How has the director presented relevant issue/messages to his audience? What influences might have inspired him/her?
Chosen Film: Jabberwocky
Jabberwocky, directed and created by Jan Svankmajer in 1971, is a psychoanalytical, yet visually enriched interpretation of childhood. The director has presented relevant issues and messages such as the surrealism genre, childhood, context in society and adulthood. Various devices such as the close up and animation are used in order to achieve this. Influences such as the context and culture of the film inspire Svankmajer to employ wonderful techniques to convey messages to the audience.
At the beginning of Jabberwocky, Svankmajer uses a powerful device: a full recital of the Jabberwocky poem from Lewis Carroll's Through the Looking-Glass, and What Alice Found There. He uses this poem, which mainly consists of nonsense words, to accompany the random and bizarre animation such as a wardrobe running in the forest. This technique provides emphasis of the surrealist genre to the viewers. Svankmajer's inclusion of the poem tells the audience that his dream was an extension of childhood and concerned his alter ego, which was about looking back at his childhood.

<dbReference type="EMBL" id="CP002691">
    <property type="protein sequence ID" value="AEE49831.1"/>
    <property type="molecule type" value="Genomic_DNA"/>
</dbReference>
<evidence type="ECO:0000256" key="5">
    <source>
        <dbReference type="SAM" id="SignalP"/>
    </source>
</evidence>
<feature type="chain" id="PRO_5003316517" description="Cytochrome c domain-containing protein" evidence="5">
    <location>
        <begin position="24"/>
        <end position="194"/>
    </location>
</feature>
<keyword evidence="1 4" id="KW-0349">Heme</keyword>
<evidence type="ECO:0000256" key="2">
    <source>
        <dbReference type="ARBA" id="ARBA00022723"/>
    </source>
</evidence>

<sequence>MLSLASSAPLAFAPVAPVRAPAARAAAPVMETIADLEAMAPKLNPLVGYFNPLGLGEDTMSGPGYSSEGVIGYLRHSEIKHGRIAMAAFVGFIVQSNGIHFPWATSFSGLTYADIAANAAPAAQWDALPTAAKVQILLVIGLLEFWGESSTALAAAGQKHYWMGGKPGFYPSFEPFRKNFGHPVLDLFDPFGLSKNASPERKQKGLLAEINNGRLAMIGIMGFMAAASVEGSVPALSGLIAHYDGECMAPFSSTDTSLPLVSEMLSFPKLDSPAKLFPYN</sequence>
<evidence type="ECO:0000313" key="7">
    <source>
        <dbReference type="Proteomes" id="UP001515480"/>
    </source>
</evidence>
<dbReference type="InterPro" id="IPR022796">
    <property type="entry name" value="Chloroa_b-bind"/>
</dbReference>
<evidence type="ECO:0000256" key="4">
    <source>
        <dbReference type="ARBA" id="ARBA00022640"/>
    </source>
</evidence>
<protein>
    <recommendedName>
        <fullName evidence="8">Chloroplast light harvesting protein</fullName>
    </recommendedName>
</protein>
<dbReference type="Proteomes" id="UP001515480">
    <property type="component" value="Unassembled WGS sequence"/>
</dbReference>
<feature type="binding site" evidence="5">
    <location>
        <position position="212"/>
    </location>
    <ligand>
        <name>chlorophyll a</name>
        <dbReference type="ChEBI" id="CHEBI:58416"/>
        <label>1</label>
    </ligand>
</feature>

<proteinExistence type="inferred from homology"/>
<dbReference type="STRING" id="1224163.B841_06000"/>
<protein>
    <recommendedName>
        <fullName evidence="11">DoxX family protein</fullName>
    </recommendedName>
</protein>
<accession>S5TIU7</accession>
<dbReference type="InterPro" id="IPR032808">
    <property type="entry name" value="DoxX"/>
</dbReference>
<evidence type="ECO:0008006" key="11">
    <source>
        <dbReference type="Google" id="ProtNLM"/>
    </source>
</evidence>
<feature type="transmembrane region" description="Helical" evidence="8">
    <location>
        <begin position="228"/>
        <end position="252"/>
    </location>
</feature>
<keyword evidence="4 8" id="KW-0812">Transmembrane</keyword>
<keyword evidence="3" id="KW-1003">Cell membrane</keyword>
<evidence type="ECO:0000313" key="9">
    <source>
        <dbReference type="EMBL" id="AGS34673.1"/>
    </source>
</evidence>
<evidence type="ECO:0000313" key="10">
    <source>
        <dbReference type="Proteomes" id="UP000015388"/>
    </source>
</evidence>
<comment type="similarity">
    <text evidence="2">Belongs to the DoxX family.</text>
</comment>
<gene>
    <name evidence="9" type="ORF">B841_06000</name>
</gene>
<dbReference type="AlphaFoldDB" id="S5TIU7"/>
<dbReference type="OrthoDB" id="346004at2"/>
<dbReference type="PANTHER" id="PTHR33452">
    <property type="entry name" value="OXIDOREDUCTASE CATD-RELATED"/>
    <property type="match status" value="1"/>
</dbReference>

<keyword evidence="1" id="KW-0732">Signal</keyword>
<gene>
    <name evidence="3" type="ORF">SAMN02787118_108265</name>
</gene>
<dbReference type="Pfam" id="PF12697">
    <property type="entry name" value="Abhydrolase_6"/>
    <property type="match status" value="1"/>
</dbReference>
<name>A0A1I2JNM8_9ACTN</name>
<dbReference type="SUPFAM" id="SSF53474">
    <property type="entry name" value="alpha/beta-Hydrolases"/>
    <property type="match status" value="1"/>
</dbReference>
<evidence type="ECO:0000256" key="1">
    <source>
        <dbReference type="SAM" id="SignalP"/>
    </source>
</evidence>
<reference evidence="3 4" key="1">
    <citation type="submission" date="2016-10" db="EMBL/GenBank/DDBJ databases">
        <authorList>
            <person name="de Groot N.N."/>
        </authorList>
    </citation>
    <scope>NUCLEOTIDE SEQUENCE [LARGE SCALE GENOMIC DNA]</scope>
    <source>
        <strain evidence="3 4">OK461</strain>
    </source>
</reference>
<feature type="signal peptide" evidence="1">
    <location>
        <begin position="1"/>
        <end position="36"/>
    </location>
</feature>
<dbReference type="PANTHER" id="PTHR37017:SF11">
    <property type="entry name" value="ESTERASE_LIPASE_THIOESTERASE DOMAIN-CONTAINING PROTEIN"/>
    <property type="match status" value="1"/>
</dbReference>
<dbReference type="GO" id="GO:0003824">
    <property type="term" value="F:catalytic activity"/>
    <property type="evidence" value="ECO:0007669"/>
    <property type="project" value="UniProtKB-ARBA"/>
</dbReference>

At the very beginning of the film, the director uses rapid cuts showing a child being smacked on the bottom and uses slapping sound effects. Thus, the theme of a cruel and harsh childhood is established.
Another issue Svankmajer addresses to his viewers is the reinvention or reinvoking of the world of childhood, which is his formative influence. Svankmajer also uses animation and personification of old children's toys and tangible qualities of his imaginations, such as the sailor suit dancing to show the director's unique memories of his childhood. Svankmajer's childhood is not only about playing and going to school, it also focuses on non-living objects having a life on their own.
Furthermore, symbolism and...